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that can be clearly proved by Scripture; all that was drawn out thence into the ancient summaries; all that was defined in the first four general Councils; all that was held necessary to salvation, or practised in the way of discipline, during the first 600 years. Do they insist on the importance of unity? So do we.-Do they rightly uphold Church authority, as necessary for the maintenance of it? We assert the same. Do they dread to quit the communion of the Catholic Church? We have the same apprehension, and only wonder how men, with this opinion, can venture, for the question of a Church monarchy, to separate themselves from three-fourths of the Christian world. Are they for Traditions? So are we. Not for the partial Traditions of a particular Church, at variance with those of other Churches ;-which discrepancy is alone a sufficient proof of some defect in the channel of communication ;--but of such Traditions as have been always, and every where, received by all bodies of Christians. Do they quote to us the testimony of regard paid by the Fathers to the Church of Rome? We join in those sentiments of veneration to that Church, as she then existed, and wait only for her return to primitive purity of doctrine and simplicity of discipline, once more to render her our respectful homage. We still consider her a true, though an erring member of the Church of Christ; but dare not acknowledge her even in her purity, as the Church of Christ itself; and though we might tolerate her corruptions, so

far as not to interrupt Church fellowship, we refuse to have them obtruded on us as articles of faith, and made the conditions of communion. As to ecclesiastical polity, we have preserved that form of Church government, which was adopted without material variation for fifteen centuries, and which is admitted by the Church of Rome to have been of Apostolical institution.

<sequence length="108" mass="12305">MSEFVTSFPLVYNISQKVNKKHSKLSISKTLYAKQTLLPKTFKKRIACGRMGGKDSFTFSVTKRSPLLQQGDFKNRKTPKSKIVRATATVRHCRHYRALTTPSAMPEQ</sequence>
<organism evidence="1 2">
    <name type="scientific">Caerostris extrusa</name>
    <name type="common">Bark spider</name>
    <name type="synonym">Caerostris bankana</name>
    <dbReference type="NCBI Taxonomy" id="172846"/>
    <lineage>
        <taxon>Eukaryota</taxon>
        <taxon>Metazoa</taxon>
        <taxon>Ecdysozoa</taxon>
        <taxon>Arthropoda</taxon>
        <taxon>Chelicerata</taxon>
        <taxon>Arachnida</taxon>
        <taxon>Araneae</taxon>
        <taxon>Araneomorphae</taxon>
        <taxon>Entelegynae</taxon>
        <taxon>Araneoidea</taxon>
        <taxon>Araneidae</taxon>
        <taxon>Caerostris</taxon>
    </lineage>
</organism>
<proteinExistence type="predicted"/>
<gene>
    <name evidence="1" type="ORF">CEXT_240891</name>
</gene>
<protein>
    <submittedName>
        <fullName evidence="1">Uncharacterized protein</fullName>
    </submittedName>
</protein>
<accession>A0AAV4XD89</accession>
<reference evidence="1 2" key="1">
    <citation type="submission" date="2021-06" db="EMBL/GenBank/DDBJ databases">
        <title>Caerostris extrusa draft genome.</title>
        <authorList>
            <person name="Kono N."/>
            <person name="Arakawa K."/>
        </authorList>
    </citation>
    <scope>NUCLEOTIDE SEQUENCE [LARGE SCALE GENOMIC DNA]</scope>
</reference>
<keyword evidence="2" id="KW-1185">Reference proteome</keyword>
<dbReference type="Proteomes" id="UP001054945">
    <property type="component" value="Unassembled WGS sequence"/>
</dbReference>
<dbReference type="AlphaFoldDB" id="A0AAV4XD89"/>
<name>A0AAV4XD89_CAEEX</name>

Such are the happy materials for union amongst those, who now differ so widely in their creeds, and in their discipline. And such is the principle of separation, which prevents the adoption of those common maxims of enquiry, which might lead to an agreement in the main points, and to mutual forbearance and charity respecting inferior questions.

It is not, perhaps, to be expected, that an entire change of opinion would at once take place; and that Romanists, in renouncing the jurisdiction of a foreign Bishop, would immediately adopt every determination in our Articles; but that obstacle to free enquiry removed, mutual toleration and free commu, nication of opinion, would abate many difficulties; and time itself, the great moderator of controversy, and "the mother of truth," would daily draw together in closer bands of charity, and in nearer approximation of doctrine, those who now stand so wide asunder. Were it not for the interdiction of the Pope, there is no principle which forbids the Romanists to worship God in the words of our Liturgy, formed, as it is, on the model of the